Yuka Igarashi: The Illumination contains an extraordinary premise: suddenly, all human pain begins to manifest itself as light. What led you to create this world where people’s wounds, cancers, hangovers, and self-mutilations are illuminated?

Kevin Brockmeier: I was thinking about the various forms of pain people are forced to endure, wondering, really, what could all that suffering possibly be good for, and found myself conducting a thought experiment: What if our pain was what made us beautiful to God? What if our pain was the most beautiful thing about us? I had an image of someone literally glowing with his injuries. This simple equation, of pain with light, gave birth to the book.

It’s interesting that, when the Illumination starts happening, it doesn’t upend the social order or radically change people’s behaviours. Rather than a catalyst, it acts as a kind of highlighter, calling attention back to the world as we know it. Is this how you see fantastical elements working in your stories?

I’m thinking of a line from G. K. Chesterton’s The Poet and the Lunatics, where he says of St Peter that, dying upside down, he ‘saw the landscape as it really is: with the stars like flowers, and the clouds like hills, and all men hanging on the mercy of God’. For an agnostic, I write about God an awful lot, both here and in this book, don’t I? Anyway, my instinct is that the great big real world of sensations and objects and other people’s minds is already deeply strange, but sometimes it takes a change of perspective for us to see it clearly. So yes, I often turn to the fantastic to bring that clarity to my perception, but also because it has provided me with a number of metaphors that seemed potent and beautiful to me, and because the imagery of fantasy allows me to write certain kinds of sentences I enjoy writing, and finally, frankly, because I grew up reading a lot of science fiction and there are certain forms of oddity that simply excite my imagination.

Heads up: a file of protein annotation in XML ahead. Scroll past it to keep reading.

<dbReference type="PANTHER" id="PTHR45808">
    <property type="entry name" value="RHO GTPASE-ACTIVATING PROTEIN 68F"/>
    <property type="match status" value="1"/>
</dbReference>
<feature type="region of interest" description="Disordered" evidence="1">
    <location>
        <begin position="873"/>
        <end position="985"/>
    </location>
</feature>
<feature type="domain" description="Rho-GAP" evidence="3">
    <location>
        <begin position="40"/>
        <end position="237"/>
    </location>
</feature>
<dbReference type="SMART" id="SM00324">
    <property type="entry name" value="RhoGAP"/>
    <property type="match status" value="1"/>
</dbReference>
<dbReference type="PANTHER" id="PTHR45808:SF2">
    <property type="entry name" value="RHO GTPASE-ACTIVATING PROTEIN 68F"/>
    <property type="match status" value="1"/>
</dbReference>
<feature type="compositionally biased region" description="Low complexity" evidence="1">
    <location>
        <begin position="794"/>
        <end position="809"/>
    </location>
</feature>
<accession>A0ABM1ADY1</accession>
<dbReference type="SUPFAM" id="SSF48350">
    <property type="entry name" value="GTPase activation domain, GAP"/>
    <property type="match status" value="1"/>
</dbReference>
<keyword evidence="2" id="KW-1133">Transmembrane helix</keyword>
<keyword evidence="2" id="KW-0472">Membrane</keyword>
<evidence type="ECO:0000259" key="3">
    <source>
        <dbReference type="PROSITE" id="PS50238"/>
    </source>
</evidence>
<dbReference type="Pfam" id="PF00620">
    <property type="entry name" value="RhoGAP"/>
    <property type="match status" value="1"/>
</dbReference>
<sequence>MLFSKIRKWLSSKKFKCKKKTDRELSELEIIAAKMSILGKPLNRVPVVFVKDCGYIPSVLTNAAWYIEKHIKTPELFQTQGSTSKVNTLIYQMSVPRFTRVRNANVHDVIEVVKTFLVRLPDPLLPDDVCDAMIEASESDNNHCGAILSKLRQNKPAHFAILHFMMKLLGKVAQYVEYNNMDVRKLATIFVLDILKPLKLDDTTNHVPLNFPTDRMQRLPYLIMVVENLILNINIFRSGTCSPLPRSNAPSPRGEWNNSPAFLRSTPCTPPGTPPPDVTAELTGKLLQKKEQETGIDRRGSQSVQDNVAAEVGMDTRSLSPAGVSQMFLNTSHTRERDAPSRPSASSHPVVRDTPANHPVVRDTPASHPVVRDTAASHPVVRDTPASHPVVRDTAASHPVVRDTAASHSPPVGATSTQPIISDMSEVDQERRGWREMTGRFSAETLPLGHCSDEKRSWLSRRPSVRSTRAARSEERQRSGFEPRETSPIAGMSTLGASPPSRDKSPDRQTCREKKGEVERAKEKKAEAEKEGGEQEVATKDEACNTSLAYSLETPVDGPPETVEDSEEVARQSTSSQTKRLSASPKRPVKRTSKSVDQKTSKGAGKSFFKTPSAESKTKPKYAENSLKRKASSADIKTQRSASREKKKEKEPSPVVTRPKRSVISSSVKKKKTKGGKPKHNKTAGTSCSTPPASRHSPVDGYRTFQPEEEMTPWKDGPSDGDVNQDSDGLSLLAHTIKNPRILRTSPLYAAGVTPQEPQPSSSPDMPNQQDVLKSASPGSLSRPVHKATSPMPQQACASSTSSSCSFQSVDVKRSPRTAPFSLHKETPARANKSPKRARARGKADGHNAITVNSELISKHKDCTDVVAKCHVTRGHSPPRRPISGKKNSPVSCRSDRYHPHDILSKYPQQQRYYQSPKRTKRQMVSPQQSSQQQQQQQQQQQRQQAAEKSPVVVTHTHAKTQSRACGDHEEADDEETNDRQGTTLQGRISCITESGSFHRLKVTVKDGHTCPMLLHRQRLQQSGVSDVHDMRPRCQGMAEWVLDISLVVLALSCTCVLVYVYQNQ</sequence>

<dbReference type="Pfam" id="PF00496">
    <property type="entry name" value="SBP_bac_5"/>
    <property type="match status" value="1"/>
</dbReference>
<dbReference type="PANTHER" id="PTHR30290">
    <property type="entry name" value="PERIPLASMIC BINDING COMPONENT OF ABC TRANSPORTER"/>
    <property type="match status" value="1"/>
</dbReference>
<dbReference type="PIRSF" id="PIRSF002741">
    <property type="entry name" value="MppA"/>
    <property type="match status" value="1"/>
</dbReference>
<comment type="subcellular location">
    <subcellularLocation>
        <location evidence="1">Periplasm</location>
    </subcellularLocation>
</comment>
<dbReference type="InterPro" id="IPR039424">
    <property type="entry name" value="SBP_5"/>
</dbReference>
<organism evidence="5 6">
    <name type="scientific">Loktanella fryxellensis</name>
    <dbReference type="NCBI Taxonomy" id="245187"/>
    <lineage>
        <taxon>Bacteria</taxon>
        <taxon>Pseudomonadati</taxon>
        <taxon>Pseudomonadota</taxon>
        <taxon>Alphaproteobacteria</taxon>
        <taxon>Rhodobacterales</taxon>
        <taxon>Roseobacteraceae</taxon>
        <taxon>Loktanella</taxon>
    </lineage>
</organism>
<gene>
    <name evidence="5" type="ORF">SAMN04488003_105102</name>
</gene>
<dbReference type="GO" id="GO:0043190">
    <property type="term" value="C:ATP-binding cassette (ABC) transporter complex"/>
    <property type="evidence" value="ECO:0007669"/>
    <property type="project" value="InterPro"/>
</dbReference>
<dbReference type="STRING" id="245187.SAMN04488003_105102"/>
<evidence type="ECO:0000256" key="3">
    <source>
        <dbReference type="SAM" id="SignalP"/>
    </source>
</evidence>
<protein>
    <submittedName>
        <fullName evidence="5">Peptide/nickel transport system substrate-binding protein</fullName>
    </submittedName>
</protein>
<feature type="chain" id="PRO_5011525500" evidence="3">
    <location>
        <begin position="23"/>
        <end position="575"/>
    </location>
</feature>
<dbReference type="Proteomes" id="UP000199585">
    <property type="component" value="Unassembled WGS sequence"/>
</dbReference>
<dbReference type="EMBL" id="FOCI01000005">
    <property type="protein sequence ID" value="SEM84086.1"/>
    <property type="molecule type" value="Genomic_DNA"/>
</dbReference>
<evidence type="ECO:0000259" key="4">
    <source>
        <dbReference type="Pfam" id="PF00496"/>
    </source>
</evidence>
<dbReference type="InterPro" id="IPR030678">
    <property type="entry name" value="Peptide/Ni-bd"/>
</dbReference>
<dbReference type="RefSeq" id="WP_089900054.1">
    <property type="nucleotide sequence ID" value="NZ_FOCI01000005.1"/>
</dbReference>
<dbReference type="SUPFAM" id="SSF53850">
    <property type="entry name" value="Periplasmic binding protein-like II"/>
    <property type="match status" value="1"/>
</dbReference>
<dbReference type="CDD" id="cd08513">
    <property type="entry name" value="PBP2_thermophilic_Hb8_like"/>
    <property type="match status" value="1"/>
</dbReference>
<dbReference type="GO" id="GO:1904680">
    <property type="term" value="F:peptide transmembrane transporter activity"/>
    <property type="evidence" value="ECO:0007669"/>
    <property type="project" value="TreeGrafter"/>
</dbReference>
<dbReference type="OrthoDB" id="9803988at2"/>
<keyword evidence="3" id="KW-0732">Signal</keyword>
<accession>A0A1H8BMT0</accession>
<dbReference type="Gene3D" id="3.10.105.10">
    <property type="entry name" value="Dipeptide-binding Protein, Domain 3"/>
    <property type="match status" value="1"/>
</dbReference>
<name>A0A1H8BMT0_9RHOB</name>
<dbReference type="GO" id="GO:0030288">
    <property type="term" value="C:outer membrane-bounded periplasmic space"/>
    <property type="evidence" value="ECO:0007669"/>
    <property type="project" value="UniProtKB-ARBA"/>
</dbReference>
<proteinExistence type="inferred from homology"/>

Your novels often incorporate many different points of view. The Brief History of the Dead includes the perspective of dead people, and one impressive part of The Truth About Celia briefly inhabits the consciousness of a squirrel. How do you make decisions about point of view in your writing?

I can tell you that my point-of-view decisions always come early, as they must if a story is going to abide by its own strictures, and that I enjoy venturing beyond the usual range of possibilities. Occasionally, in fact, some unusual point-of-view strategy is what permits me to tell a story in the first place. I have a story called ‘Andrea Is Changing Her Name’, which is formally very strange but edges closer to autobiography than anything else I’ve written. I had already made several attempts to write the story before I stumbled upon its peculiar point-of-view approach – a first-person narrative, but one that freely (and almost exclusively) adopts the perspective of a third-person character. It was this method that gave me the licence I needed to tell a story so intimate to me, one in which I tried to reconstruct a certain period of my life and inhabit the mind of someone I loved.

I couldn’t help but notice that squirrels make a few appearances in this novel as well. What is it about them?

Two things I can tell you: (1) My college campus was an oasis of trees, and the many, many squirrels who lived there knew they were safe from harm and so became quite bold about racing across footpaths, pawing through the garbage, and inquiring silently but unmistakably at people for food. And (2) in high school, when I was about eighteen, I stood in my carport once during a bright mid-afternoon rainstorm while a squirrel took refuge in the other corner, the two of us gazing at each other from inside our odd foreign intelligences – a small experience, but one I knew, even back then, I would be unlikely to forget. And funny thing about the squirrel in The Truth About Celia: I remember when I was writing that section of the book thinking, Boy, Jenny (Minton: my editor at the time) is going to hate this manoeuvre, and boy, did she. She tried hard to convince me to excise him from the book.